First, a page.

18-16 Segment 1: Diagnosing Perinatal Depression

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Imagine going to the doctor with your newborn baby because you are interested in receiving help for symptoms of depression only to be taken to the emergency room by the police. This is what happened to new mother Jessica Porten who had been experiencing symptoms of perinatal depression–previously known as postpartum depression–when she attempted to seek medical treatment. While this sounds like an overreaction in this situation, Dr. Darby Saxbe and Dr. Tiffany Moore Simas both agree that the healthcare provider was just attempting to protect the mother and the child by avoiding any harm. In any situation like this, Dr. Moore Simas, Associate Professor of Obstetrics and Gynecology, Pediatrics, Psychiatry and Quantitative Health Sciences at the University of Massachusetts Medical School and co-chair of Maternal Mental Health Expert Work Group at the American College of Obstetricians and Gynecologists, explains that either way a physician will face scrutiny by overreacting or underreacting, so it is best to overreact when there are safety concerns. Yet, symptoms similar to Porten’s are common in new mothers, so why do these situations continue to happen?

Dr. Saxbe, Assistant Professor of Psychology at the University of Southern California, explains that one in seven women are affected by perinatal depression, with some populations being more highly affected. But, it still remains massively undertreated because of the stigmatization of mental illness. Dr. Saxbe states that many new moms feel it is wrong to not feel overjoyed by the birth of their child, so they do not feel comfortable seeking treatment. Furthermore, Dr. Moore Simas explains that the symptoms of perinatal depression are often times not associated with depression, but instead, they are attributed to being apart of pregnancy or postpartum.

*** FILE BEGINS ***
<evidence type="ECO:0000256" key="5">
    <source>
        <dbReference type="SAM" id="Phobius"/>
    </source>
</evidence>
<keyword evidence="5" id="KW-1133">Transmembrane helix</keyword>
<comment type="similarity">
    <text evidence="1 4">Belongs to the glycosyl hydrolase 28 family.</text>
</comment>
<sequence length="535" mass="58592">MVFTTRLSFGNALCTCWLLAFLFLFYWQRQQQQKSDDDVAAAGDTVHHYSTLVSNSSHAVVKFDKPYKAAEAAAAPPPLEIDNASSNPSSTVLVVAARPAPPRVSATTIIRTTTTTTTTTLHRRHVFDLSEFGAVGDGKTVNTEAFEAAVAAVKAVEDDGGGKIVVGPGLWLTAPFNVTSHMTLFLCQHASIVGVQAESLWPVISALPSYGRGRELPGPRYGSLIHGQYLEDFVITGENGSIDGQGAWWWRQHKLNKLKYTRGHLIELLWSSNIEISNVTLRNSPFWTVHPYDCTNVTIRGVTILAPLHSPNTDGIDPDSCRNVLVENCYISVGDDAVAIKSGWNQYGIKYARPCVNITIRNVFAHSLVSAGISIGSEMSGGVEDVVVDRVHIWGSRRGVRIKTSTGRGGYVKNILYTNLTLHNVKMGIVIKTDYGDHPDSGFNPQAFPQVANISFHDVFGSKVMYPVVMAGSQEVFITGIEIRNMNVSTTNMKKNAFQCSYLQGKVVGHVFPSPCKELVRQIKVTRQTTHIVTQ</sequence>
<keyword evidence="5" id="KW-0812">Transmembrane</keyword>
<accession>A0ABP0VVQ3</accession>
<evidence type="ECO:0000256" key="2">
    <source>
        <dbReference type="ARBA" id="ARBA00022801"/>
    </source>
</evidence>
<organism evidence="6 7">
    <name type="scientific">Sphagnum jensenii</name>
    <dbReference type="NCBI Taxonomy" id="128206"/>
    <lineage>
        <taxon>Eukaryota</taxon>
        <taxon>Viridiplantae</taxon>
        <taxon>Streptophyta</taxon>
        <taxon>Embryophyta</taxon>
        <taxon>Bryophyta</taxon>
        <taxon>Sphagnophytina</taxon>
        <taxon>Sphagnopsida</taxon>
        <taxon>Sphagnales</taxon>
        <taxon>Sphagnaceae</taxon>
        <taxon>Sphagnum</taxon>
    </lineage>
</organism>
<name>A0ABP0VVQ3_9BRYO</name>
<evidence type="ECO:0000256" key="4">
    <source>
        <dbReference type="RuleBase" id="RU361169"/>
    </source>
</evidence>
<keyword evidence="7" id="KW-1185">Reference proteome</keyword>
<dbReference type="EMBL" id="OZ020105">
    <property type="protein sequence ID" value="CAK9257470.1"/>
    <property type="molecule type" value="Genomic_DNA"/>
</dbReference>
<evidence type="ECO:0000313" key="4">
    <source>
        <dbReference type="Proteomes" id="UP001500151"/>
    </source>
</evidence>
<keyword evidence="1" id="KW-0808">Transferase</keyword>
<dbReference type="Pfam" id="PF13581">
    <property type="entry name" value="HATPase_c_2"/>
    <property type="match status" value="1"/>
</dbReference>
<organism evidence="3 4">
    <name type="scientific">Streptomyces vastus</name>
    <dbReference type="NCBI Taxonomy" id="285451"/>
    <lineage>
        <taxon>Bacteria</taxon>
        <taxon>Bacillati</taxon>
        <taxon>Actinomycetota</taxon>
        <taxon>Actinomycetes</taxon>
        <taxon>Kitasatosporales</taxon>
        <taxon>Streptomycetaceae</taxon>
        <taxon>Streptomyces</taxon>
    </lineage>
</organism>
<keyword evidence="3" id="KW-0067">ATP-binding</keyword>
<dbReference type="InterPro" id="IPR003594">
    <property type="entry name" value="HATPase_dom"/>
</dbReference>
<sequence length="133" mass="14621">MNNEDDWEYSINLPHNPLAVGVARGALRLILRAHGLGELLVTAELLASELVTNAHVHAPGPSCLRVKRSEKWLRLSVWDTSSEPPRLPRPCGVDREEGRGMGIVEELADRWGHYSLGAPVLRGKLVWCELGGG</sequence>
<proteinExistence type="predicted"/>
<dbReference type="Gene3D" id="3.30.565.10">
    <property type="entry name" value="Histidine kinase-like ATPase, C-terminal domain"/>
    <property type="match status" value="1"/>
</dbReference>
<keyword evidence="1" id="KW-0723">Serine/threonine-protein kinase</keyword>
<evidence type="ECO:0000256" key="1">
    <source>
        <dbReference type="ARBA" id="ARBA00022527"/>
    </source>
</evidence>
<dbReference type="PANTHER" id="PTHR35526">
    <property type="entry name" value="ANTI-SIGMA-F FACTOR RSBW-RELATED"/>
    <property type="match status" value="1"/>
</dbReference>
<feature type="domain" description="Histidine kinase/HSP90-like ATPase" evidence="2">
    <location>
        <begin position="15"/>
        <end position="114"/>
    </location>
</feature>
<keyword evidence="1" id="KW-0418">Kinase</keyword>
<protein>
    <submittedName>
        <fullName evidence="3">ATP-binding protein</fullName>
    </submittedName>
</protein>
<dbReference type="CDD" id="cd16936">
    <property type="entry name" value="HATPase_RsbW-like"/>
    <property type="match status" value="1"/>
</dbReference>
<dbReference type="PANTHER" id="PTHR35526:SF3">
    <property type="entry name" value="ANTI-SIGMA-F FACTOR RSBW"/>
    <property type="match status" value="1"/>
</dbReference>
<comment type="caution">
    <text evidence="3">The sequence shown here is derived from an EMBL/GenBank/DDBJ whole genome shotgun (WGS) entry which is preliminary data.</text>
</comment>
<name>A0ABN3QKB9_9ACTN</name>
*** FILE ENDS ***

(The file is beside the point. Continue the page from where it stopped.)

While stigmatization and confusion of the symptoms do decrease the likelihood of diagnosing perinatal depression, there appears to be another problem with the lack of training given to OBGYN’s. Dr. Saxbe explains that they often have little to no training in psychiatry, and remain unqualified in properly screening and diagnosing perinatal depression. But, Dr. Moore Simas states, recently schooling to become an OBGYN  has started to introduce mental health training as a component in order to improve the care provided to women experiencing perinatal depression. With increased knowledge on psychiatry and increased accessibility to psychiatric care, women with perinatal depression will be able to receive better treatment and many of these cases will no longer go undiagnosed.

Guest:

  • Jessica Porten, new mother diagnosed with depression
  • Dr. Darby Saxbe, Assistant Professor of Psychology at the University of Southern California
  • Dr. Tiffany Moore Simas, Associate Professor of Obstetrics and Gynecology, Pediatrics, Psychiatry and Quantitative Health Sciences at the University of Massachusetts Medical School, and co-chair of Maternal Mental Health Expert Work Group at the American College of Obstetricians and Gynecologists

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18-16 Segment 2: Foreign Accent Syndrome